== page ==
Biogeographic Assessment of Antarctic Coastal Habitats (2021-2022)

Polar ecosystems are changing rapidly amid global climate change. Near Palmer Station, Antarctica, weather patterns are shifting from cold, dry, predictable patterns toward a wetter, more variable environment, and species are responding accordingly. Scientists are studying aspects of this ecological shift at Palmer Station, targeting select species and processes for lab and field research. 

New remote sensing techniques are helping to expand these efforts by integrating current studies into a more holistic context of regional biogeography. Unoccupied aircraft systems (UASs or drones) provide ultra-high-resolution spatial data to describe entire landscapes, capturing species presence, land cover and changes over time in this shifting polar ecosystem. 

Teaming up with leading scientists, this project team integrated diverse remote sensing datasets with on-site data and expertise from Palmer Station to establish new baselines for current study and future comparisons of dynamic Antarctic coastal habitats. The project built on data collected at Palmer Station through the Duke Marine Robotics and Remote Sensing lab and the NSF Palmer Antarctica Long Term Ecological Research (LTER) site. 

Learn more about this project team by viewing the team's video.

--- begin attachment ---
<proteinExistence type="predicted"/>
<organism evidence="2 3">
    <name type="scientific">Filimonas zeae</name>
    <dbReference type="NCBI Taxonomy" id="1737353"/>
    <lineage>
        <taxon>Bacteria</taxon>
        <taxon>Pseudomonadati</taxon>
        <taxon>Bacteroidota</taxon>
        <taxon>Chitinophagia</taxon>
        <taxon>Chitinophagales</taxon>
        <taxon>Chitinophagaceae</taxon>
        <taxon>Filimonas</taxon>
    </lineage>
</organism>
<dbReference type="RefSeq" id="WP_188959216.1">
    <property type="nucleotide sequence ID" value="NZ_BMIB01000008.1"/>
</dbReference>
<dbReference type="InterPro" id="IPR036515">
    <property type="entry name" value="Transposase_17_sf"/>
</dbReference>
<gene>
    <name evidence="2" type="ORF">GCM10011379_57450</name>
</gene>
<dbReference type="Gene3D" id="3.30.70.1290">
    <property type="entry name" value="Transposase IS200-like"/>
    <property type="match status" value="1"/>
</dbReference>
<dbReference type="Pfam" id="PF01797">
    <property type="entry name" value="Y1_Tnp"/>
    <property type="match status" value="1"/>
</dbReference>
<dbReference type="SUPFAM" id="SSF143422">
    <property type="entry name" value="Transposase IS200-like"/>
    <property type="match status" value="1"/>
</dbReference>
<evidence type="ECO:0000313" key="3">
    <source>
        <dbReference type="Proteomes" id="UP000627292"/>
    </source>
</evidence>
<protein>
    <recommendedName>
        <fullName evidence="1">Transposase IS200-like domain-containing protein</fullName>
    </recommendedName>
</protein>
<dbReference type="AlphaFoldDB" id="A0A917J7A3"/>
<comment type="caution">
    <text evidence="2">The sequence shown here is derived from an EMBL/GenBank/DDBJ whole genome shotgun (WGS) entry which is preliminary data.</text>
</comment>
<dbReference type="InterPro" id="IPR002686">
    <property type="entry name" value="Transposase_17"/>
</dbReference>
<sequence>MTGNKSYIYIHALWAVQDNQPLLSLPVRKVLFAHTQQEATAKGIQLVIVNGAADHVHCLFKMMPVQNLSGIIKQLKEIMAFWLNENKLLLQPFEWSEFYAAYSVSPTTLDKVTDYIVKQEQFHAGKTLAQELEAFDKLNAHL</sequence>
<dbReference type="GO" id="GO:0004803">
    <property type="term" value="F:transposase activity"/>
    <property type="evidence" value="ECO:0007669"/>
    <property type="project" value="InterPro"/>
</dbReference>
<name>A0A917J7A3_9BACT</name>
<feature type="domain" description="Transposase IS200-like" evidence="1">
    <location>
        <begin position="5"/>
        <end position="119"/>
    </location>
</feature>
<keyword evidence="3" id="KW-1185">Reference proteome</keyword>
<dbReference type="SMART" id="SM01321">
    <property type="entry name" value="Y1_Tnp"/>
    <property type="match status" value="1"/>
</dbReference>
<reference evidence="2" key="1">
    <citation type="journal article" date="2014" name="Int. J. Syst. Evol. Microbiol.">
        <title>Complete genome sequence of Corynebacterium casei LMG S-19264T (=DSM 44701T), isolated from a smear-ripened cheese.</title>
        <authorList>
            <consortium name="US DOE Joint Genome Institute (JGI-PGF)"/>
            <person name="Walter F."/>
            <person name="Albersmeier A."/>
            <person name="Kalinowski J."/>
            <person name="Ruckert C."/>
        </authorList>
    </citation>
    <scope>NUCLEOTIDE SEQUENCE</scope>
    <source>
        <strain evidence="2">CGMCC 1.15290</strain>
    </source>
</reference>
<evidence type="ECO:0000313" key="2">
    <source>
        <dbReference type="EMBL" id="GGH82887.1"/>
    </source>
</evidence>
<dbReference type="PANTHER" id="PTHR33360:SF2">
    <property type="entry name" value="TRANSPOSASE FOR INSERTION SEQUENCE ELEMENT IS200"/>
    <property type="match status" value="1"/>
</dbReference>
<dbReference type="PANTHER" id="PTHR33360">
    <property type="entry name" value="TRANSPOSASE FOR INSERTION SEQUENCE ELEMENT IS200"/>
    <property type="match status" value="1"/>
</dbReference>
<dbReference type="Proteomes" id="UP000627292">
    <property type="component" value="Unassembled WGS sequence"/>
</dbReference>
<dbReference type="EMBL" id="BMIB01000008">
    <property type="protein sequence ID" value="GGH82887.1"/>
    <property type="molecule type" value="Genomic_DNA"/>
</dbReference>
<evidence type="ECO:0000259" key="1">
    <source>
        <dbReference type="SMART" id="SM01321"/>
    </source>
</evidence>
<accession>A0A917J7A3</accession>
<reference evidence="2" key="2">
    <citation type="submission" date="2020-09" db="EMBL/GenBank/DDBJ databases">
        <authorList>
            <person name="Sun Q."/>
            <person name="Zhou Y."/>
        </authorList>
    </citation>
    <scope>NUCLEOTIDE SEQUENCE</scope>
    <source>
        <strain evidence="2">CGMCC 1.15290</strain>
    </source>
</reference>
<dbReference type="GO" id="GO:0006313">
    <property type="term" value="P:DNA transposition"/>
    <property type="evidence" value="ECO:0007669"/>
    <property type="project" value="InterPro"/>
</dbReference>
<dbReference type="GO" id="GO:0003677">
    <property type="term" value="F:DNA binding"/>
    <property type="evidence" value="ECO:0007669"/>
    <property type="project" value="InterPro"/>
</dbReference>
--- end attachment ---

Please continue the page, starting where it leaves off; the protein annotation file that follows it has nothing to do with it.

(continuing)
Fall 2021 – Summer 2022

Team Outputs

Integrating Diverse Data to Evaluate Climate Change in Antarctica (2022 Fortin Foundation Bass Connections Virtual Showcase)

Integrating Diverse Data to Characterize Antarctic Biogeography (poster by Gregory Larsen, Akash Mullick, Chelsea Tuohy, Hanna Varga, Ziya Zhou, Zoe Wong, Aimi Wen, Catherine Brenner and David Johnston, presented at Fortin Foundation Bass Connections Showcase, Duke University, April 13, 2022)

A Timeline of Antarctic Exploration and Exploitation


Chelsea Tuohy

This Team in the News

Faculty Perspectives: David Johnston

Three Environmental Pathways Through Bass Connections

Meet the Members of the 2021-2022 Bass Connections Student Advisory Council

Summer Spotlights: How Four Ph.D. Students Advanced Their Research

Summer Research Snapshots 2021

See earlier related team, Ocean Evidence Gap Map (2021-2022).


Image: Antarctica: Open Water at McMurdo Station, by Eli Duke, licensed under CC BY-SA 2.0

Antarctica: Open Water at McMurdo Station.

Team Leaders

  • David Johnston, Nicholas School of the Environment-Marine Science and Conservation
  • Gregory Larsen, Nicholas School of the Environment–Marine Science and Conservation–Ph.D. Student

/graduate Team Members

  • Chelsea Tuohy, Geospatial Analysis, Master of Environmental Management, Coastal Environmental Management
  • Hanna Varga, Civil & Environmental Engg-MS, Civil & Environmental Engg-PHD
  • Zoe Wong, Master of Environmental Management, Coastal Environmental Management
  • Ziya Zhou, Master of Environmental Management, Coastal Environmental Management

/undergraduate Team Members

  • Catherine Brenner, DKU Interdisciplinary Studies (BS)
  • Akash Mullick, Computer Science (BS)
  • Nigel Veach, Mechanical Engineering (BSE)
  • Aimi Wen, Statistical Science (BS)

/zcommunity Team Members

  • Megan Cimino, Institute of Marine Sciences, UC Santa Cruz
  • Ari Friedlaender, Ecology and Evolutionary Biology, UC Santa Cruz
  • Dulcinea Groff, Department of Geology and Geophysics, University of Wyoming
  • Alex Simms, Department of Earth Science, UC Santa Barbara